Best Practice: Assess the Capabilities & Performance of Your Information Technology

Professional organizations often hire third-party experts to analyze business operations and make recommendations for improvement. For example, financial audits, quality audits, and process audits are common best practices for most businesses.

Beyond ensuring that processes are followed, third-party audits can help an organization step back from day-to-day activities, take stock of overall performance, and make the best decisions regarding resource allocation, budgets and priorities.

Yet, few organizations examine their IT operations in a similar fashion.

The Importance of IT Audits

IT is owned and operated to underpin both day-to-day business operations and long-term planning. The IT organization also provides the leadership and organizational structures, systems and processes that sustain and support business objectives. Today’s IT departments play such an integral role within corporate operations and governance that they should be subject to the same scrutiny as other groups.

An IT audit, conducted as part of an annual review or prior to a major project, can report critical information to the organization and its stakeholders on the following topics:

  • Overall performance: How is the IT organization doing? It is meeting best practices? Are there redundancies that can be eliminated? What efficiencies can the group take advantage of? What silos need to be broken down with other departments? Are there areas of risk that need to be addressed?
  • Compliance with regulatory requirements.
  • Budget constraints and staffing considerations.
  • Recommendations for new corporate projects, such as a new enterprise or line of business solution, a new collaboration solution, or an infrastructure migration.
  • Business activity gaps that should be addressed before documenting business activities in preparation for a workflow, collaboration or records management project.

Audit Areas

To be effective, an IT audit should examine three main aspects of the IT organization. These are:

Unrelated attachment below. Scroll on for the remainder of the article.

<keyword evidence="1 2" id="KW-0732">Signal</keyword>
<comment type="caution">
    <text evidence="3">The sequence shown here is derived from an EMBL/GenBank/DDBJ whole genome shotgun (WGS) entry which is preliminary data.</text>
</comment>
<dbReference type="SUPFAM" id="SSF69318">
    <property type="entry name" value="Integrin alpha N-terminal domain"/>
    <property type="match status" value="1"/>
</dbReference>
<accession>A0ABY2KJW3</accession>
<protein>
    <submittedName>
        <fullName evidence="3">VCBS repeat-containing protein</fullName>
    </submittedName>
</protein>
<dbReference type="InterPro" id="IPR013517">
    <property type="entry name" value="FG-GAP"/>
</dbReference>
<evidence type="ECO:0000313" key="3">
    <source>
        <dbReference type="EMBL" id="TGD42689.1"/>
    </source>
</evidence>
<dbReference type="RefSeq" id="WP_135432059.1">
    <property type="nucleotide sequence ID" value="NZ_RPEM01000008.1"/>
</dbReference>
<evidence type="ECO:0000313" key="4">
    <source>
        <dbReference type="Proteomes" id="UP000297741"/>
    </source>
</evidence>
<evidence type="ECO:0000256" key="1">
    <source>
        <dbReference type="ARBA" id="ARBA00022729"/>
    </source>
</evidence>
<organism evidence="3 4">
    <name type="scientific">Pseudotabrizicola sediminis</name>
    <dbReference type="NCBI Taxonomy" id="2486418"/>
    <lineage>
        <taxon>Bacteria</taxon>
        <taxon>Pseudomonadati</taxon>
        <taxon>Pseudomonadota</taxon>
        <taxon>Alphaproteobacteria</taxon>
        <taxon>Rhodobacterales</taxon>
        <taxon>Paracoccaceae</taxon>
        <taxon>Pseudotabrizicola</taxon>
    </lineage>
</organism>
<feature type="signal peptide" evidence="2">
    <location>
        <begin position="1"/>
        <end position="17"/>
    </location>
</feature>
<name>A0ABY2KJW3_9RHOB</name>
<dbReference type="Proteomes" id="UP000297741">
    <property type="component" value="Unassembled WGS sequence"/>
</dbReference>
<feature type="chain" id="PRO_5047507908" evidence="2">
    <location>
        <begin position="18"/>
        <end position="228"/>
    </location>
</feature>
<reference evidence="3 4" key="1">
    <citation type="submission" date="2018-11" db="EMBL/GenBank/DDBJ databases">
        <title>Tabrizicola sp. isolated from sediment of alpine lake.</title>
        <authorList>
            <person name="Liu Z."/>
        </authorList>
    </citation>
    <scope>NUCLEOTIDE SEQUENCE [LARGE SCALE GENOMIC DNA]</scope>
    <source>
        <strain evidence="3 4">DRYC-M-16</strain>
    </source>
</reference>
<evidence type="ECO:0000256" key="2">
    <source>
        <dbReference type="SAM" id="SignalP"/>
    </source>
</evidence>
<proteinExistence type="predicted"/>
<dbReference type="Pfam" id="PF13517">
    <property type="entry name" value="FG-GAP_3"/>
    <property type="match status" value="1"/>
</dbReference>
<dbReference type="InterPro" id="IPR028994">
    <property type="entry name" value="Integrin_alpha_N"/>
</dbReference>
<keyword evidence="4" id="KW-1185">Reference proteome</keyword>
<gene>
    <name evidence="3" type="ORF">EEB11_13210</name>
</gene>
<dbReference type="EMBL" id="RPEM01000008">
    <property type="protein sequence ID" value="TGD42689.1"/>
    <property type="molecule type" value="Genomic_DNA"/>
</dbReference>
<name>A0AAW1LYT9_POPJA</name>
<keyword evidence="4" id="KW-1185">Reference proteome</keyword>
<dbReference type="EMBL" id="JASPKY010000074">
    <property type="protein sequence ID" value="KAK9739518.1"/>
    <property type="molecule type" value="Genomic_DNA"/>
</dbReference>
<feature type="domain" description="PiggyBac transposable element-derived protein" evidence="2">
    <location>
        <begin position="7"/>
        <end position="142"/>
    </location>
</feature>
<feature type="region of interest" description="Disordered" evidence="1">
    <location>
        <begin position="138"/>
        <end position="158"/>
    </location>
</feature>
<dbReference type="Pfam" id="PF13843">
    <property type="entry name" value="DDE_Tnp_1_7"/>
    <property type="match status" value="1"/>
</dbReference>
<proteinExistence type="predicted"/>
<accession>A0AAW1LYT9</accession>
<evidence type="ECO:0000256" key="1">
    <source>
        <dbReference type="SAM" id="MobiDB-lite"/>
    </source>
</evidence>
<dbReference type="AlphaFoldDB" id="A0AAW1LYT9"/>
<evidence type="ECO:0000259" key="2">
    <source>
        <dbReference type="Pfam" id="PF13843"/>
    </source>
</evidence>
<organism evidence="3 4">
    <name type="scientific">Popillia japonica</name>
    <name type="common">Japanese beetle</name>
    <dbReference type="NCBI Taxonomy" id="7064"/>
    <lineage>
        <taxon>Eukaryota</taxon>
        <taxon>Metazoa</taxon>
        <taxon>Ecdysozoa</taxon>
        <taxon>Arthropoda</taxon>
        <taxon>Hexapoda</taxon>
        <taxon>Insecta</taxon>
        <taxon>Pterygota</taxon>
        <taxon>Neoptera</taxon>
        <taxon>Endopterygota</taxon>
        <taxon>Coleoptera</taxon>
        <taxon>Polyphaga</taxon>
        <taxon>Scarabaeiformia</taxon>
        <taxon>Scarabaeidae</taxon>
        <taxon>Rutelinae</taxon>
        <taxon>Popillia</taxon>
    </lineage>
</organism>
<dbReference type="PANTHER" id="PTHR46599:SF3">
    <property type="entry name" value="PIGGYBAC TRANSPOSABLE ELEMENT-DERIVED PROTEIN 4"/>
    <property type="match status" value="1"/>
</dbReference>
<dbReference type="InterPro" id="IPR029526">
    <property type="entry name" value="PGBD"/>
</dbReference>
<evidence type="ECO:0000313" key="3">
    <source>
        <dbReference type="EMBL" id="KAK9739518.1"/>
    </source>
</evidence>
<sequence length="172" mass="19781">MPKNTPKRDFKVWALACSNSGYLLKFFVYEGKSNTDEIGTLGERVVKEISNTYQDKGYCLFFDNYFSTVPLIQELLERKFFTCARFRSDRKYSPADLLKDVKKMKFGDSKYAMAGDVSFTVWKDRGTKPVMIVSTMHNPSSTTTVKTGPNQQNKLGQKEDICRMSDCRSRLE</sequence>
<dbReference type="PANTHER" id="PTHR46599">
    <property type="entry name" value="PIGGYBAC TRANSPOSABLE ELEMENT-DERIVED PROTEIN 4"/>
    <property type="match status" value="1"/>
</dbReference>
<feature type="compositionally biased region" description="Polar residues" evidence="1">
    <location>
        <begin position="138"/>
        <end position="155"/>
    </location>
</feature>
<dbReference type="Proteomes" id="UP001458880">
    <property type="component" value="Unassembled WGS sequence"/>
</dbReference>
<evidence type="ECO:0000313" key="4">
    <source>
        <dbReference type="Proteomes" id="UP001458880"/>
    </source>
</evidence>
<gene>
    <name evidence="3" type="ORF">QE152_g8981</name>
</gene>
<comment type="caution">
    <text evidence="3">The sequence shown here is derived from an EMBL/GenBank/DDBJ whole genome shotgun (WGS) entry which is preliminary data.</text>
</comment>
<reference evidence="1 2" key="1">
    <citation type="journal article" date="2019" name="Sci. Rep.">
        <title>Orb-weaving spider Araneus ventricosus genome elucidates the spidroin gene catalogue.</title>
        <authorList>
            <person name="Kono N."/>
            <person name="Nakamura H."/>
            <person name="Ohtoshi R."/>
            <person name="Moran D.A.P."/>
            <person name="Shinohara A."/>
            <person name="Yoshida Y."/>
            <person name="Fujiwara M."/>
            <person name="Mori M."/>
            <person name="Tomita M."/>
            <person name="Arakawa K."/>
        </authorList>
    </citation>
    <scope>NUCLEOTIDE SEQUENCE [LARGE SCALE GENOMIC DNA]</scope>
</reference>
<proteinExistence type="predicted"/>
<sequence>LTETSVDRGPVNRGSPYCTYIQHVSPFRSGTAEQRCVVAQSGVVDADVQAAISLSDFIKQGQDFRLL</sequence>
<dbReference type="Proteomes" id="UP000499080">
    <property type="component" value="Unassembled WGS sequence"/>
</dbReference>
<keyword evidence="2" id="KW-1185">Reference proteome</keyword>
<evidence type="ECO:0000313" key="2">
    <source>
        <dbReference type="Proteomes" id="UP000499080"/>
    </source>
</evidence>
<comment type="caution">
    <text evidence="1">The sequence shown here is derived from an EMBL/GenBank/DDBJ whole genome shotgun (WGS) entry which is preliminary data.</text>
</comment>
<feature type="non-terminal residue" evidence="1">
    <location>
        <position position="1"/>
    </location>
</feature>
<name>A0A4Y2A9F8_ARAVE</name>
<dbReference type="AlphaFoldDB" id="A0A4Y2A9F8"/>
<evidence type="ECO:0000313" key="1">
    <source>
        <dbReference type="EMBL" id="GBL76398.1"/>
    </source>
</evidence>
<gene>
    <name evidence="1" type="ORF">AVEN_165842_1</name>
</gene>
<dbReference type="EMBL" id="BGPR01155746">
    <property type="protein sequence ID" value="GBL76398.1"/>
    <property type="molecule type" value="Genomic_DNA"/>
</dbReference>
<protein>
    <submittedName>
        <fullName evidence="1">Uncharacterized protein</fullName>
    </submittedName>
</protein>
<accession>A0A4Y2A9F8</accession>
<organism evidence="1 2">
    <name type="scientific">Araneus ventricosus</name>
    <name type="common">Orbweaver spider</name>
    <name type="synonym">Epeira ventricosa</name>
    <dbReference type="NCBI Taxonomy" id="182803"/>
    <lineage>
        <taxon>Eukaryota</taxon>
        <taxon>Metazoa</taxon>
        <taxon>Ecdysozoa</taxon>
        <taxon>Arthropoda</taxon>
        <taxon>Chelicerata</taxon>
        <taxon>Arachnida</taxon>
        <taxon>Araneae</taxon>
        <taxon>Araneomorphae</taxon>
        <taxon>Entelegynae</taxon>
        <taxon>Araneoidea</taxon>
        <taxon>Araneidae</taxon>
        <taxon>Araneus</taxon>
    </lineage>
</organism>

1. IT Governance: Organizations planning major IT projects – such as a new business system, migration to the cloud, collaboration or other significant investment – need to ensure that the IT Department and technical teams within other business units are able to deliver. An IT audit should examine all governance aspects of the IT organization and evaluate factors such as the IT department’s corporate structure, existing systems and processes, capacity, track record on recent projects, etc.


  1. Information Management: IT organizations must be able to develop (and manage) policies and procedures that promote efficient operations and support the rollout of new business initiatives.  IT audits should therefore include an evaluation of the organization’s records management and account management practices, access privileges, policies, procedures, and standards.


  1. Information Technology Security:  IT risk is always present in a modern organization and companies should understand their external and internal IT vulnerabilities. An IT audit should contain a security component that examines potential infiltration points, flaws in line-of-business systems, fraud risks, device weaknesses, and security of email, web hosting, publishing environments and social media channels.

Actionable Results

By analyzing the above areas, a third-party expert can perform a comprehensive IT risk assessment of your organization. This assessment will provide you with the information you need to improve IT governance and effectively safeguard your organization against attacks that can damage your brand reputation or financial viability.

At Tango, we regularly conduct IT audits for our clients. Learn more about our IT auditing services or contact us to talk about your specific auditing needs.


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